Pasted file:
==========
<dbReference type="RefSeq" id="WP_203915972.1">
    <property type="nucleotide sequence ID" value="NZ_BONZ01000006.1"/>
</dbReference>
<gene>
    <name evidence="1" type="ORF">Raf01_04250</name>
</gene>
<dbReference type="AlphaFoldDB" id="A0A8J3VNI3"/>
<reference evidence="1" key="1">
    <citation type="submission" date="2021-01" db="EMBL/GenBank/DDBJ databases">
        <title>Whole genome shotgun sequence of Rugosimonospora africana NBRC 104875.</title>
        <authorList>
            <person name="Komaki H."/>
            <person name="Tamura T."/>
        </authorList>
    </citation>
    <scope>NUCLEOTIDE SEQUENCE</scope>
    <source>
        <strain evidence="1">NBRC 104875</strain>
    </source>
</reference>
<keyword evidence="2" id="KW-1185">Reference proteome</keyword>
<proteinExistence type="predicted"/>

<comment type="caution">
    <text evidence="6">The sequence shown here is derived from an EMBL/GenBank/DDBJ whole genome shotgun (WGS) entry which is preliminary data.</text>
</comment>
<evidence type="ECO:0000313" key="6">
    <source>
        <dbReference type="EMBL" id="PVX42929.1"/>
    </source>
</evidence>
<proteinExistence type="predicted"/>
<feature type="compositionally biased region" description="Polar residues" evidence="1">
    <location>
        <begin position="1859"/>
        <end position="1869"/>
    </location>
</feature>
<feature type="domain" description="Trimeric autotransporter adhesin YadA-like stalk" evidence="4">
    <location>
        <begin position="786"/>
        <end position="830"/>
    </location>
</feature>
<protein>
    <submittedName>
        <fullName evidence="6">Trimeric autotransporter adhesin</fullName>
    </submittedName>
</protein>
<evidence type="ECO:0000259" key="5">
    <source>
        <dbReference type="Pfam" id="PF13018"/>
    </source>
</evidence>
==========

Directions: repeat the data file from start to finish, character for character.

<dbReference type="RefSeq" id="WP_203915972.1">
    <property type="nucleotide sequence ID" value="NZ_BONZ01000006.1"/>
</dbReference>
<gene>
    <name evidence="1" type="ORF">Raf01_04250</name>
</gene>
<dbReference type="AlphaFoldDB" id="A0A8J3VNI3"/>
<reference evidence="1" key="1">
    <citation type="submission" date="2021-01" db="EMBL/GenBank/DDBJ databases">
        <title>Whole genome shotgun sequence of Rugosimonospora africana NBRC 104875.</title>
        <authorList>
            <person name="Komaki H."/>
            <person name="Tamura T."/>
        </authorList>
    </citation>
    <scope>NUCLEOTIDE SEQUENCE</scope>
    <source>
        <strain evidence="1">NBRC 104875</strain>
    </source>
</reference>
<keyword evidence="2" id="KW-1185">Reference proteome</keyword>
<proteinExistence type="predicted"/>

<comment type="caution">
    <text evidence="6">The sequence shown here is derived from an EMBL/GenBank/DDBJ whole genome shotgun (WGS) entry which is preliminary data.</text>
</comment>
<evidence type="ECO:0000313" key="6">
    <source>
        <dbReference type="EMBL" id="PVX42929.1"/>
    </source>
</evidence>
<proteinExistence type="predicted"/>
<feature type="compositionally biased region" description="Polar residues" evidence="1">
    <location>
        <begin position="1859"/>
        <end position="1869"/>
    </location>
</feature>
<feature type="domain" description="Trimeric autotransporter adhesin YadA-like stalk" evidence="4">
    <location>
        <begin position="786"/>
        <end position="830"/>
    </location>
</feature>
<protein>
    <submittedName>
        <fullName evidence="6">Trimeric autotransporter adhesin</fullName>
    </submittedName>
</protein>
<evidence type="ECO:0000259" key="5">
    <source>
        <dbReference type="Pfam" id="PF13018"/>
    </source>
</evidence>